Windhoek-The Namibian Police Inspector-General Sebastian Ndeitunga says motorists and other road users must make way for motorcades carrying VVIPs and VIPs, not only because it is the law, but because the public need to show national political leaders courtesy and respect.
Ndeitunga spoke at a hastily convened press conference at the police headquarters yesterday, to address reports of road users refusing to give right of way to the presidential motorcade, VIP motorcades and emergency vehicles.
Ndeitunga said: “I, Lieutenant-General Sebastian Haitota Ndeitunga, Inspector-General of the Namibian Police Force, hereby wish to inform members of the public at large on what is required from them when the state motorcade and emergency vehicles are moving. As you know, one of the functions of the Namibian Police Force is to provide security and protection to both local and foreign VVIPs and VIPs in the Republic of Namibia.’’
He added that it is the international norm and courtesy accorded to leaders worldwide, and Namibia is no exception.
The categories of VVIPs and VIPs using motorcades in the Namibian context include the current and former heads of state, the vice-president, prime minister and foreign dignitaries who enjoy immunity from stopping at intersections and traffic lights.
He went on to say that in the case of a VVIP or VIP moving from one point to another, a state motorcade is used to provide appropriate security befitting such a VVIP or VIP, in line with the Traffic and Road Safety Act and in accordance with the Namibian Police VIP Protection regulations regarding the escort of VVIPs and VIPs.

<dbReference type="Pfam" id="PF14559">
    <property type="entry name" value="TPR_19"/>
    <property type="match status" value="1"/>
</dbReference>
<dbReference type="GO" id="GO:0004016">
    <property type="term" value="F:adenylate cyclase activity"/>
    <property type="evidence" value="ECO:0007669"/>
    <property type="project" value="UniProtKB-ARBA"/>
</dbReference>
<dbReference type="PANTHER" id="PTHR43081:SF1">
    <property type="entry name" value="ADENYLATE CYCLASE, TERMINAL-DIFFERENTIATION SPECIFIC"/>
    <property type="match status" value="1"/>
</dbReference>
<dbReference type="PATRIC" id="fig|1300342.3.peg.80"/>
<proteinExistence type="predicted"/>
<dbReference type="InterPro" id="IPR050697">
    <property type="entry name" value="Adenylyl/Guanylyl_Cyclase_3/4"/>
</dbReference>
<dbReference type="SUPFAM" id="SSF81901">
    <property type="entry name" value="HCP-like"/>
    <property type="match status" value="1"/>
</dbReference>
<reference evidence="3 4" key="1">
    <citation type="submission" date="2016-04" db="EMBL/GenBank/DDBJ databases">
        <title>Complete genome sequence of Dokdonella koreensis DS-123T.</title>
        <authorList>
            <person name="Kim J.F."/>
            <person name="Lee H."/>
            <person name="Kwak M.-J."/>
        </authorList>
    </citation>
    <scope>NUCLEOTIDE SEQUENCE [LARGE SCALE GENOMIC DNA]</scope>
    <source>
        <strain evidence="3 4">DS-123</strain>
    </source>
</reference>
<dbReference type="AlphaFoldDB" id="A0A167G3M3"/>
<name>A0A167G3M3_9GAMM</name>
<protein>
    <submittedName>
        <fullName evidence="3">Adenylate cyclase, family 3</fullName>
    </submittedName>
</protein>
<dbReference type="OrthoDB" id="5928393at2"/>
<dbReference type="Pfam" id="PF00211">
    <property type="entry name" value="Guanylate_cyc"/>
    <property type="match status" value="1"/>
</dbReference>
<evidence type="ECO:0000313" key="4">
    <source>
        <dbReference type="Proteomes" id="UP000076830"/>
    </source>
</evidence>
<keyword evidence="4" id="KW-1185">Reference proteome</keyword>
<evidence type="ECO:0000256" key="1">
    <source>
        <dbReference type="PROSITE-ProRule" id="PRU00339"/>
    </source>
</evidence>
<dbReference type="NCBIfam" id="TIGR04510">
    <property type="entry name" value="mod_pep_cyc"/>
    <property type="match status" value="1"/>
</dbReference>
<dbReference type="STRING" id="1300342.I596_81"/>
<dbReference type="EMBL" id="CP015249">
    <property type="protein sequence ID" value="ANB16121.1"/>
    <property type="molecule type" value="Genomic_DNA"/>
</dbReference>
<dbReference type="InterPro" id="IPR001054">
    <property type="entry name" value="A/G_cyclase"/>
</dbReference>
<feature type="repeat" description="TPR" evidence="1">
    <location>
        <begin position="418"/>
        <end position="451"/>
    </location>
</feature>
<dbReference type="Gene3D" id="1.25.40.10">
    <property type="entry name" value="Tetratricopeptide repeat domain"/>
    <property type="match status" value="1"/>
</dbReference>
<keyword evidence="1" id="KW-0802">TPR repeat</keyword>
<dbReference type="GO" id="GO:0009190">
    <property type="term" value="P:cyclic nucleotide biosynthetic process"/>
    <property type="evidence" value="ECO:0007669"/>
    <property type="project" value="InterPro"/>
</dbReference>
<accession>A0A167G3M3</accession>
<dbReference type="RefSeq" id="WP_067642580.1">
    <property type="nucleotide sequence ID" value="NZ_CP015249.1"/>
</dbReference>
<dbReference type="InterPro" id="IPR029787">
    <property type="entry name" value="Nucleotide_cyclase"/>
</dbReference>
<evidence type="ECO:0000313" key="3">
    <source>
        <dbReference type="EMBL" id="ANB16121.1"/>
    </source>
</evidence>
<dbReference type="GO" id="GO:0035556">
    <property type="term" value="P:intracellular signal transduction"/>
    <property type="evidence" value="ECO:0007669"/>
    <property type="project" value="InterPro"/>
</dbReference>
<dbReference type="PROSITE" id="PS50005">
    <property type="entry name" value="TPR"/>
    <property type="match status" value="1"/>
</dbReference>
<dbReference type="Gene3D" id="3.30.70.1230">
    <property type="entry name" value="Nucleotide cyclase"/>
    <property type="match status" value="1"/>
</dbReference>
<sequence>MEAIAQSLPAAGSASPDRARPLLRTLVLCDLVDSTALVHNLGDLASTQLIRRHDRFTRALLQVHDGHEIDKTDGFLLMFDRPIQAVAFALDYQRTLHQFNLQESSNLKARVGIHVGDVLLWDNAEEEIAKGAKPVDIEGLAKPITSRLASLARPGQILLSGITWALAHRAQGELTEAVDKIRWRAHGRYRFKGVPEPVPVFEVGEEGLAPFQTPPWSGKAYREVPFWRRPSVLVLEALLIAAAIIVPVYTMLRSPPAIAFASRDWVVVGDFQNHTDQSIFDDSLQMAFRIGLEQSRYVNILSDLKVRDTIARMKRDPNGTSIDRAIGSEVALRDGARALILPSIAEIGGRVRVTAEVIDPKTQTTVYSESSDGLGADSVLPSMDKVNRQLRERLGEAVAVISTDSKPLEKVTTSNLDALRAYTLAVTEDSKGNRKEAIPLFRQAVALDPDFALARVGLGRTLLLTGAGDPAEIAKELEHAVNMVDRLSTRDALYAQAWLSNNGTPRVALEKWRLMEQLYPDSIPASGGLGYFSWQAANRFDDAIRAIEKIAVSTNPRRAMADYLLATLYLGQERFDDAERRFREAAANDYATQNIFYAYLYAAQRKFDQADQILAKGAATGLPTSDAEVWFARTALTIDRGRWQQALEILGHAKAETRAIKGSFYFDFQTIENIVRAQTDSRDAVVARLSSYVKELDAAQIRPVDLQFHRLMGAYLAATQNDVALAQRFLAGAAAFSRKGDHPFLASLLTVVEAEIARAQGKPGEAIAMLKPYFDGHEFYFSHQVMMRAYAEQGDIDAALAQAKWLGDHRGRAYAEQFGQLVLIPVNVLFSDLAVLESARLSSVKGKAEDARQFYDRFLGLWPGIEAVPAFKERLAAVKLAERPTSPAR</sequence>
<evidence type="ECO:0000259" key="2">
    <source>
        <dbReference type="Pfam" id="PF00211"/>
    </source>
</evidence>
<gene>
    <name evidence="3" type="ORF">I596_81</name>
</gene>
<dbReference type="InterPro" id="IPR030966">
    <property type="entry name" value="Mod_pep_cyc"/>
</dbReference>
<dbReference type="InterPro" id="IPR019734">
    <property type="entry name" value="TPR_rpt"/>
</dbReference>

By definition a motorcade shall mean: Two or more official motor vehicles travelling together for the purpose of conveying Namibian VIPs or foreign dignitaries and utilising traffic police vehicles (Nampol, municipal traffic or military police) with visible blue lights and sirens to forewarn public road users of the oncoming motorcade of the VIP, to ensure safe passage and the unimpeded journey of the VIP, the police chief said. He added that it therefore becomes obligatory for every citizen to respect and give the right of way to the motorcade to pass unimpeded, by stopping their vehicle.
He further outlined the procedures to stop for a motorcade as follows: On the approach and during the passing of the state motorcade, the driver of every vehicle on the road must bring his/her vehicle to a halt at the extreme left of the road where the road is demarcated into one or two traffic lanes for his/her direction of travel; remain stationery and only proceed when instructed to do so by hand signals of a policeman or when the motorcade has passed if the vehicle is stopped in any lane at a controlled intersection; draw the vehicle to a halt in a safe position, which may include a lane reserved for right-turning traffic when the road is demarcated into more than two lanes for direction of travel; where the road is not demarcated into traffic lanes for direction of travel, draw the vehicle to a halt at the extreme left of the road.
No person driving a vehicle shall overtake or attempt to overtake any vehicle in a state motorcade – and any person who contravenes these laid down procedures and regulations shall commit an offence.
When dealing with persons interfering in motorcades, Ndeitunga said, the law permits the officers on duty to use minimum force – however, he said, firing at the intruder will be the last resort.